Transferring appreciated stocks and securities to High Plains Public Radio is a great way to make a charitable gift that can benefit you in two ways. When you donate publicly traded stocks to HPPR that have been held long-term (owned for more than one year) you may avoid capital gains taxes. Plus, you may take the full current fair market value of the gift (on the date it is transferred, rather than the amount you originally paid for it) as a charitable deduction on your income taxes*.
The easiest way to make this kind of gift to HPPR is to have your broker electronically transfer the stock from your account to ours:
- Brokerage firm: Edward Jones
- Broker: Lora M Schneider
- Alternate contact: Stacey Roberts, Sr. Branch Office Administrator
- Phone #: 620-271-0027
- Address: 409 N Campus Dr Suite 108, Garden City, KS 67846
- Name on HPPR account: Kanza Society, Inc.
- HPPR account #: 669-19494-1-3
- DTC# for securities: 0057
- ABA# for Treasuries and GNMA securities: 021000018 BK OF NYC/EDJ
- HPPR’s legal entity: Kanza Society, Inc
- HPPR Federal Tax ID#: 48-0859735
Once you have arranged a gift of stock, please let us know so we can watch for the transfer, credit your gift in a timely and accurate manner and provide you with a receipt of your gift. Contact Marva Clark, HPPR Business Manager at 800-678-7444 or email@example.com.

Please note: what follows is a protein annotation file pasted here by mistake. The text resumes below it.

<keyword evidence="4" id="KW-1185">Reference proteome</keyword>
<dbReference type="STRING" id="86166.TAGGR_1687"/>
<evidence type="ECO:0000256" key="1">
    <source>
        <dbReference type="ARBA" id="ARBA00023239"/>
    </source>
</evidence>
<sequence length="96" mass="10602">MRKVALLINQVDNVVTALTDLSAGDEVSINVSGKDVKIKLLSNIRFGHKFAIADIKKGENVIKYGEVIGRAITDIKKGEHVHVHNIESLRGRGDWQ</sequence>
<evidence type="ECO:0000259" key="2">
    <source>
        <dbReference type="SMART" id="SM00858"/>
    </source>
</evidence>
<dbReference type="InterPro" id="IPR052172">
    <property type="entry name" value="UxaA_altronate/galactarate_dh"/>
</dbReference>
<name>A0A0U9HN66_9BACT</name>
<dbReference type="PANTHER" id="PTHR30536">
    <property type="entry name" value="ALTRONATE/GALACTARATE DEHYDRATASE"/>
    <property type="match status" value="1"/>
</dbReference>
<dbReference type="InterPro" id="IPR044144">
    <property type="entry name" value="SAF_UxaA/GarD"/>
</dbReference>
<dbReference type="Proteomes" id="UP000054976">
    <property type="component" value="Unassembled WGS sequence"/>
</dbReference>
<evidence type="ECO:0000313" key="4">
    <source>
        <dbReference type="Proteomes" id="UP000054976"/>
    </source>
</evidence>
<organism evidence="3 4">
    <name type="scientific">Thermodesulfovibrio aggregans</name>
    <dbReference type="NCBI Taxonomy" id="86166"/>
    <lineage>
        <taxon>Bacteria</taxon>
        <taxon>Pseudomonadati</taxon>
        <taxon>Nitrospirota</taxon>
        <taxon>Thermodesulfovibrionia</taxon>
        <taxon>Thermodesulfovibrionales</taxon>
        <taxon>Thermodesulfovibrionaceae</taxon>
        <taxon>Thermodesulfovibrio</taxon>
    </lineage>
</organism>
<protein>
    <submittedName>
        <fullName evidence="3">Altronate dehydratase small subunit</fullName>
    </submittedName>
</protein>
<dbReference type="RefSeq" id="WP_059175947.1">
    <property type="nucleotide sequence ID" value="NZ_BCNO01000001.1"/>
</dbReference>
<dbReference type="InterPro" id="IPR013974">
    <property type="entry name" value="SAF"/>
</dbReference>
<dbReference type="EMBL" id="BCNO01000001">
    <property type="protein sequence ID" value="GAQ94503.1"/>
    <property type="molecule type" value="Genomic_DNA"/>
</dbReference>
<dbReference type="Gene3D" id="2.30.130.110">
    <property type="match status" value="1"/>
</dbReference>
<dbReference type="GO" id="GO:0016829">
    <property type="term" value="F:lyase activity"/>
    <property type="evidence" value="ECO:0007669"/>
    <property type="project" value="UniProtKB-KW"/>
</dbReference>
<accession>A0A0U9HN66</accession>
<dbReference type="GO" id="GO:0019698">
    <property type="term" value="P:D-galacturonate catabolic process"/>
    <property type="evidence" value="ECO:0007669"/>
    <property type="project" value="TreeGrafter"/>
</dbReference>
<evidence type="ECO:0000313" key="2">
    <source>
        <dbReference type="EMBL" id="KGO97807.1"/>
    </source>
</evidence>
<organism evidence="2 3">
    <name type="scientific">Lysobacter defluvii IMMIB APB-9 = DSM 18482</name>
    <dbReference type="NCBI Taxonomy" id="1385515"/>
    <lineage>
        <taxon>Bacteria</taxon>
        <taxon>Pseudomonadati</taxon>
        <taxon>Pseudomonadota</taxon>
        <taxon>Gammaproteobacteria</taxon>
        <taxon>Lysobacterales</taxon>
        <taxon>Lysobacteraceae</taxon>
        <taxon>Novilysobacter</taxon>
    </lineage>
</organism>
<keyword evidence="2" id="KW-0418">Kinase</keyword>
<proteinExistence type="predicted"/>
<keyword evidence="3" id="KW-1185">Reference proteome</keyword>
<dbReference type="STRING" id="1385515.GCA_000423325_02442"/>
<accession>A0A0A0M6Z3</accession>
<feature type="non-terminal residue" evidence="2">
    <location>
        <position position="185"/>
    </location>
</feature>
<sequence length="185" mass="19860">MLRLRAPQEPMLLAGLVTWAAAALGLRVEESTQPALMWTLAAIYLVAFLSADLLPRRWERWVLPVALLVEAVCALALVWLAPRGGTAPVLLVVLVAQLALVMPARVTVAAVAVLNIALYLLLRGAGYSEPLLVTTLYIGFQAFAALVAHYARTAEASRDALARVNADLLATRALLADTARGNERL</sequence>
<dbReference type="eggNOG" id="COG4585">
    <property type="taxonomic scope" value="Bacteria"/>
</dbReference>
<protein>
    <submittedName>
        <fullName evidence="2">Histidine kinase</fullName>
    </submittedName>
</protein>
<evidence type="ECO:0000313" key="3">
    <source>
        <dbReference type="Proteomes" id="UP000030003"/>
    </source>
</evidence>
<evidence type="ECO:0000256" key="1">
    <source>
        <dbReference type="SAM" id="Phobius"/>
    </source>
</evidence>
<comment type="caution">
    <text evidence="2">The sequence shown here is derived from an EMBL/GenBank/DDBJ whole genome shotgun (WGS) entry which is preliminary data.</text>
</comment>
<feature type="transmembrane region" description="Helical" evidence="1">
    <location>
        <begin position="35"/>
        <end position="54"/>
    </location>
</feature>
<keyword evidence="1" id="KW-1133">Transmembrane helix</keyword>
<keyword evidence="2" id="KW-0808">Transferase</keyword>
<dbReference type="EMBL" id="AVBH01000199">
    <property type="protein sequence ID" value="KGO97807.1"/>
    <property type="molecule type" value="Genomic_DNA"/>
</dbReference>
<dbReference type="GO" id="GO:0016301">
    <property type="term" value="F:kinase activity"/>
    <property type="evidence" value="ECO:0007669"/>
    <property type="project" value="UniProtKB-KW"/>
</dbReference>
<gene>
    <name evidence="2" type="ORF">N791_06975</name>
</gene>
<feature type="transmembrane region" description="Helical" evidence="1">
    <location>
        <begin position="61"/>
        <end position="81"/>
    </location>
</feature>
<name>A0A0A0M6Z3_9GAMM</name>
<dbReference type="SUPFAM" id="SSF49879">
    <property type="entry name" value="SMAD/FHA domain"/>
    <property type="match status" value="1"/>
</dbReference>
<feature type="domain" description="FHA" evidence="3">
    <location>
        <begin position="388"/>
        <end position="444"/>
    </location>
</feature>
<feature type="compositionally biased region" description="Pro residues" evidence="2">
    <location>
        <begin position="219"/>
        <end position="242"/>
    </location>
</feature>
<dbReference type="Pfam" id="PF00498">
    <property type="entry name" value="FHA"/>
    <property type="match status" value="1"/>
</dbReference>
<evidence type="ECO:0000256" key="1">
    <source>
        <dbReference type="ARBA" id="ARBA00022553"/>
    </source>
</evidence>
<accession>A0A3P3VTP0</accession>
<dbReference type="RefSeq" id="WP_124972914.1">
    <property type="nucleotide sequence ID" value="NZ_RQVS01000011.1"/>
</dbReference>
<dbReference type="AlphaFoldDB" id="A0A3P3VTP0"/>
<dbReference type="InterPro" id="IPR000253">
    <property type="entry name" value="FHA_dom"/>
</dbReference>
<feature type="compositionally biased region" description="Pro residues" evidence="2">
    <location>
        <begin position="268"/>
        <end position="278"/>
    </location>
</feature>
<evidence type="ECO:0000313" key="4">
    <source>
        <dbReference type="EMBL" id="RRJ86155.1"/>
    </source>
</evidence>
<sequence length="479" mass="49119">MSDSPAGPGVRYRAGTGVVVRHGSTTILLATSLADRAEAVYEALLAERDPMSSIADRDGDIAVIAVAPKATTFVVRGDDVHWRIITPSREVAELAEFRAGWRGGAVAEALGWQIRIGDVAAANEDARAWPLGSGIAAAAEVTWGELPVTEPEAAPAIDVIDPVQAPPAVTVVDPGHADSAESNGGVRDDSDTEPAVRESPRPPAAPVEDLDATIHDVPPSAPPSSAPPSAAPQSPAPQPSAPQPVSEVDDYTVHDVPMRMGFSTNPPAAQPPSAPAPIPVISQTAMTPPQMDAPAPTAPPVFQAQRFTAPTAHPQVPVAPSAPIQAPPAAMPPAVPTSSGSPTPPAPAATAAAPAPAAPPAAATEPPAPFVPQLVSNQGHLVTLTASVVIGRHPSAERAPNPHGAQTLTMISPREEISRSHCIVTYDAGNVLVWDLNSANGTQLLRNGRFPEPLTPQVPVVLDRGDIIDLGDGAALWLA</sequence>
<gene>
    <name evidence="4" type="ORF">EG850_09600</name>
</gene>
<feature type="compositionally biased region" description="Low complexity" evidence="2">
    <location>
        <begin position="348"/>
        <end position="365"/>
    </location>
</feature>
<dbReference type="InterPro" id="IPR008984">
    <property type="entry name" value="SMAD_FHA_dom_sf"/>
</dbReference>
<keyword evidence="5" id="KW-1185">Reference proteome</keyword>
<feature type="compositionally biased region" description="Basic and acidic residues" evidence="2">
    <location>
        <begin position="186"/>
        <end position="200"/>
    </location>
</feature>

Thank you for considering make such a gift to HPPR. Your original financial investment in a stock or security can now become an investment in sustaining and growing public radio service in your community and across the High Plains.
Depreciated Stocks & Securities
You also have the option of using depreciated stocks and bonds to make a charitable gift to benefit High Plains Public Radio. If you sell stocks or bonds and donate the proceeds to HPPR you may be able to take a charitable deduction for the full value of the gift, and take the capital loss on the asset.
* Please consult your attorney, broker or financial advisor to determine the tax deductions that apply in your case. High Plains Public Radio cannot offer tax advice.